TACOMA, Wash. – Three minority students at the University of Puget Sound who were suspended until 2019 for allegedly creating a “Bigots of Puget Sound” list of students and faculty on campus are filing an appeal.

Students Akilah Blakely, Andres Chavez, and Lydia Gebrehiwot received letters from university officials last semester banning them from campus until 2019 after an investigation found they allegedly created a list of students and faculty dubbed “Bigots of Puget Sound,” King 5 reports.bigotlist

“It’s going to affect me in a lot of negative ways,” Blakely told the news site. “I’ve already started applying for jobs for positions that require a bachelor’s degree. It’s going to set me back for three years.”

Blakely and Gebrehiwot were expected to graduate this year, but all three students were instead suspended for harassment, disrespectful behavior and violations of student policies and procedures, according to the letters.

The list, uncovered in November, labels 22 students and faculty on campus as racist, sexist, misogynist, or transphobic without providing any context or rationale. The students won’t divulge whether they were actually involved with the Bigots of Puget Sound, but defended the list as an outlet for expressing frustration with an allegedly hostile environment for minorities on campus.

“I think the list itself it’s absolutely a form of activism,” Blakey said. “If the institution isn’t doing what they’re supposed to be doing to protect all of its students, well, something is going to happen if there is no other avenues to express all of the hate that’s going on campus. What do they expect?”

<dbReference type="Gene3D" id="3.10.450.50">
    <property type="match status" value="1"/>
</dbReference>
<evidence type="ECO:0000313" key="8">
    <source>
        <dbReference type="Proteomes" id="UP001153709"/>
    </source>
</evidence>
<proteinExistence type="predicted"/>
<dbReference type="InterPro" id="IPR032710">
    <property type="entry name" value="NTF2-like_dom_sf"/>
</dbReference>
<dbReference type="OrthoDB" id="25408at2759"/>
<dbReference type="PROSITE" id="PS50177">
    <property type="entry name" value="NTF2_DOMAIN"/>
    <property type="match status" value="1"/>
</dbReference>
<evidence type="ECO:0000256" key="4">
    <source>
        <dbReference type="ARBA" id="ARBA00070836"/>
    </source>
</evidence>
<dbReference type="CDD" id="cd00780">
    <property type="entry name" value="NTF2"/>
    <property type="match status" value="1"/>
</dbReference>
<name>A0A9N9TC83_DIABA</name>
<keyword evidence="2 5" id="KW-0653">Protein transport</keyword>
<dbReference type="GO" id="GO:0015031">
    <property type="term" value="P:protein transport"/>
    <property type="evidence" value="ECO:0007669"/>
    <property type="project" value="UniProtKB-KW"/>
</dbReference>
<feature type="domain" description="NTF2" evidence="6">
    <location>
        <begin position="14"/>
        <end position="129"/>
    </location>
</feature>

Last month, dozens of Puget Sound faculty sent a letter to the editor of The Trail – a student news site – that acknowledged “dehumanizing behaviors” on campus but condemned “the accusation of members of our community without evidence and context.”

“It is important to remember that the university has procedures for dealing with such serious accusations as the ones made in the flyer, procedures that are consonant with the principles of the rule of law that underpin all democratic communities,” the Dec. 6 letter read.

“If any student has knowledge of an act of violence or hate, they should bring charges under the University’s Student Integrity Code or the Harassment & Sexual Misconduct Policy. If any student feels threatened they should seek out the myriad resources on this campus for support.”

University officials issued a similar statement shortly after the bigot list was discovered in the school’s library in November, and have since refused to discuss the details of the incident, King 5 reports.

“As a community, we place a high value on freedom of speech. That freedom requires balance and does not extend to speech that violates our harassment policy, our integrity principle, and other policies that affirm the values of our community,” Isiaah Crawford, the school’s first black president, wrote. “These policies are in place to respect the rights, promote the dignity, and protect the safety of everyone on our campus.”

“We must be vigilant and unwavering in our efforts to advance our goals to become the welcoming and inclusive campus we aspire to be, which means we will not tolerate harassment of any kind or in any form at Puget Sound,” he wrote.

Students identified on the list did not want to be identified by King 5, but one told the news site in a Facebook message that “the list was a big thing on campus and it made my life harder on a day to day basis.”